“Stress is a complex and nebulous concept at best, and how it manifests itself varies from organisation to organisation and team to team”Dr David Cliff, business coach and mentor, Gedanken
Small teams can be close; many people in SMEs talk about a sense of belonging and sometimes compare work to being in a family, says Vicki Field, HR director at private GP business London Doctors Clinic.
“However, the smaller teams can lead to friction in relationships, which can be difficult to manage,” she says. “The lines between friends and colleagues can become blurred – behaviours which may be appropriate with friends in the pub are not appropriate at work.”
She says all companies need policies that state their commitment to providing a workplace free of bullying and harassment, including a disciplinary policy and codes of conduct, with informal or formal meetings held if behaviour is unacceptable.
It’s worth bearing in mind, though, that there’s no single method of addressing stress. Dr David Cliff, business coach and mentor at Gedanken, says: “Stress is a complex and nebulous concept at best, and how it manifests itself varies from organisation to organisation and team to team.
“There’s no off-the-shelf solution for producing a mental health policy, for example, which may be why staff welfare and organisational productivity are compromised in the majority of organisations, given that only 14% of companies have a coherent mental health policy, as identified in a recent Institute of Directors survey.”
Stress can be an opportunity for growth and development, he says, if support such as training, mentoring, coaching and secondments is provided.
And savvy SMEs that combine an analytical approach with easy access to treatment and a focus on stress prevention can establish themselves as employers of choice, says Mike Blake, well-being lead at brokerage and advisory firm Willis Towers Watson.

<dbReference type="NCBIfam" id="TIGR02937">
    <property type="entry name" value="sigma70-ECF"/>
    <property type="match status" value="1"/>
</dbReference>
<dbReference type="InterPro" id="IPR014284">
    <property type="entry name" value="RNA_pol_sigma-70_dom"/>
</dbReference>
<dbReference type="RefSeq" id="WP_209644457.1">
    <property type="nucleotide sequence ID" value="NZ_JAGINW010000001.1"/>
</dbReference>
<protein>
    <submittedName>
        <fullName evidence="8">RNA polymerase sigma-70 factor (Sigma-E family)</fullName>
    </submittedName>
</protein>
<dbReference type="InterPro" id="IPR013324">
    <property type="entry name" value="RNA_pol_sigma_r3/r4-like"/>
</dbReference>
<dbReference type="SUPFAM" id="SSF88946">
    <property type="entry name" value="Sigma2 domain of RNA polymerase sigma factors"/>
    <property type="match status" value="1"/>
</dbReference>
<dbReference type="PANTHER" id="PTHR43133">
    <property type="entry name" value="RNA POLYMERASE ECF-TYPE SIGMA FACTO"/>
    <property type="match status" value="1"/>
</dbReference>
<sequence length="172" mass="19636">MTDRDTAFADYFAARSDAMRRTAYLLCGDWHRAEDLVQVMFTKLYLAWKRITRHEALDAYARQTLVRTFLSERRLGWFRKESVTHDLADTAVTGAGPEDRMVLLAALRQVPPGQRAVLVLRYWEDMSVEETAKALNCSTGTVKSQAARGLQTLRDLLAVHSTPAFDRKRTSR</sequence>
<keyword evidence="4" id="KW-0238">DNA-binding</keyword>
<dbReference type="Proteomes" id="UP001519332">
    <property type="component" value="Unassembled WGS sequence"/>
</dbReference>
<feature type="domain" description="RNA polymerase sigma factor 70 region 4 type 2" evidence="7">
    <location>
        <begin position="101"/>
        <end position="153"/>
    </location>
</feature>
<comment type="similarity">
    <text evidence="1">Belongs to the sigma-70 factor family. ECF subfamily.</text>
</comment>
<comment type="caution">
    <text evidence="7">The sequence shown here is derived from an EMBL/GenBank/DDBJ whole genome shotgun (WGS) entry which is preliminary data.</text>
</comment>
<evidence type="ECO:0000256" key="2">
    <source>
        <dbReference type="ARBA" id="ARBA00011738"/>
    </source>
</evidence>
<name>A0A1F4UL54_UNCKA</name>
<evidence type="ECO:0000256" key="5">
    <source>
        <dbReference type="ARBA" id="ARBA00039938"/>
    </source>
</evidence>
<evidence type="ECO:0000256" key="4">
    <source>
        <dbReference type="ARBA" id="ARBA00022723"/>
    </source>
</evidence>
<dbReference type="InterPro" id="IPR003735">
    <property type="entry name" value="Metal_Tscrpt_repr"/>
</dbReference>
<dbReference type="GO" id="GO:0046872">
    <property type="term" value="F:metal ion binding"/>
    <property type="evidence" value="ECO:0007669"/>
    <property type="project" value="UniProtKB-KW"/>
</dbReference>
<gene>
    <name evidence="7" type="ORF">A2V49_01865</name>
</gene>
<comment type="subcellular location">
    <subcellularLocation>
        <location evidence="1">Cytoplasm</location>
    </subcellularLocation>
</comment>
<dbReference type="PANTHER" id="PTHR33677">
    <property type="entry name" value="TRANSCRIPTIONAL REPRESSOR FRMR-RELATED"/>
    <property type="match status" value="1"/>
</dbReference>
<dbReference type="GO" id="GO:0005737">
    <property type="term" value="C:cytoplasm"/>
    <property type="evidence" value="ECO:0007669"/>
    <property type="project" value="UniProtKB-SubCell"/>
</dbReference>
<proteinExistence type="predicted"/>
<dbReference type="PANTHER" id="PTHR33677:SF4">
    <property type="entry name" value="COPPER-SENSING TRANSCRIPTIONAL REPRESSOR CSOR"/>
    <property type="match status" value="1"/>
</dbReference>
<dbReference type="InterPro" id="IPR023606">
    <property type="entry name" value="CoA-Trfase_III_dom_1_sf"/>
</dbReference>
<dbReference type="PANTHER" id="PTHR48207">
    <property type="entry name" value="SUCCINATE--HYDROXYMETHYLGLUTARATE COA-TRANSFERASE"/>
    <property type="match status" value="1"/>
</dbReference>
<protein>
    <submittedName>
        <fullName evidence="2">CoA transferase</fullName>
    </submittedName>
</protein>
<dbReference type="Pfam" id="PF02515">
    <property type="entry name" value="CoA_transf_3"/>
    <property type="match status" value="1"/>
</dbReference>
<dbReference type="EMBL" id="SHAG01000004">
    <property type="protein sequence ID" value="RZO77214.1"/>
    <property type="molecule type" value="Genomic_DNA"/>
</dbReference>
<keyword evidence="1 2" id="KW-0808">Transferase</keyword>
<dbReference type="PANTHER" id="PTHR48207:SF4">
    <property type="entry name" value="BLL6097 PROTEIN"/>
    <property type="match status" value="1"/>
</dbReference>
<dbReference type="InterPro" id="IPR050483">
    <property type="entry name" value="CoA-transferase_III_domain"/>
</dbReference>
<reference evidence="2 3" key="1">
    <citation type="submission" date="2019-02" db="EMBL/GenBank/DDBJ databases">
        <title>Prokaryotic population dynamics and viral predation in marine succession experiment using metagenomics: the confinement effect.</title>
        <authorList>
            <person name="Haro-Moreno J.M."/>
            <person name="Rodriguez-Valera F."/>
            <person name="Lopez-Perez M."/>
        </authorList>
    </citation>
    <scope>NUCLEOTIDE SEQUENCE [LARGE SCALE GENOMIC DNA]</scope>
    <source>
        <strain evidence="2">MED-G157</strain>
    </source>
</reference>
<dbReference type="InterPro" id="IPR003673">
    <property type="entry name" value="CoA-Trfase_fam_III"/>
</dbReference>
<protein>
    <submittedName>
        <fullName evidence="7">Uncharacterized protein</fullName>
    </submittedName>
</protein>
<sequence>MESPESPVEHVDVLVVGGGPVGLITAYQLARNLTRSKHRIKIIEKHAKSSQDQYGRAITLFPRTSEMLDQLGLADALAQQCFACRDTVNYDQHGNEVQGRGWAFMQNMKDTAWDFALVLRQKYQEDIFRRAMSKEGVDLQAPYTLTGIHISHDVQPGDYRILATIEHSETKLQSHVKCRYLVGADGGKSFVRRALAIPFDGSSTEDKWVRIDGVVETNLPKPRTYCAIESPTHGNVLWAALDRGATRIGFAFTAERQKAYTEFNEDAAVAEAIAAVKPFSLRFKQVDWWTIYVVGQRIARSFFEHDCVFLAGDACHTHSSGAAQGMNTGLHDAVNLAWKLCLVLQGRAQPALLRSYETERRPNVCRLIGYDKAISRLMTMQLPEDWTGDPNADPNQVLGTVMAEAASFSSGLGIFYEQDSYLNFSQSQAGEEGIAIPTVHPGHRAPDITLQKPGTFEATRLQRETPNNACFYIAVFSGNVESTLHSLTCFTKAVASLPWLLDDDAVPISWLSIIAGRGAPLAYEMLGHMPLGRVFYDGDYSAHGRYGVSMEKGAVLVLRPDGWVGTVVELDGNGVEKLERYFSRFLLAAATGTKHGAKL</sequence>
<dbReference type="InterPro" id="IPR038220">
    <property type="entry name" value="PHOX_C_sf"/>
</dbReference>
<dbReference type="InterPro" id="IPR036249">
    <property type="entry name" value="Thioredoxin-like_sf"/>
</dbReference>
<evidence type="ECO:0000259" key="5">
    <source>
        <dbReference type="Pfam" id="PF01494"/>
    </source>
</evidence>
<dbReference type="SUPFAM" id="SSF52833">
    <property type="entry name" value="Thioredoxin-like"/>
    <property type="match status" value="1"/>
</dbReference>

Ways to reduce workplace stress
The HSE provides simple risk assessment templates. If an assessment identifies areas of poor performance, employers should work with staff to agree ways to tackle these. Introduce a mental health policy as well.
Acas recommends that employers encourage staff to seek help as soon as they begin to experience stress: openness is essential. Keith Bevan says the distance between directors and other staff must “never be more than a few steps”. If leaders are open about their vulnerabilities, other staff will be, too.
Gemma Spinks, director of technology public relations agency Neo PR, says her company openly discusses stress and its effects. Employees set goals for the month on reducing stress, and rank themselves weekly. They hold group discussions, meditation sessions and lunchtime walks.
MHFA runs courses to teach colleagues to listen, reassure and respond and potentially prevent a crisis. Free toolkits are available online. Lashbrooke suggests holding workshops, recalling one successful session with an improvisation coach, who helped with teamwork, deep listening and communication.
“Solicit opinions and actively listen,” says Bevan. “Foster a culture where people know that everyone’s thoughts count.”
Leadership and Management, Strategy and Planning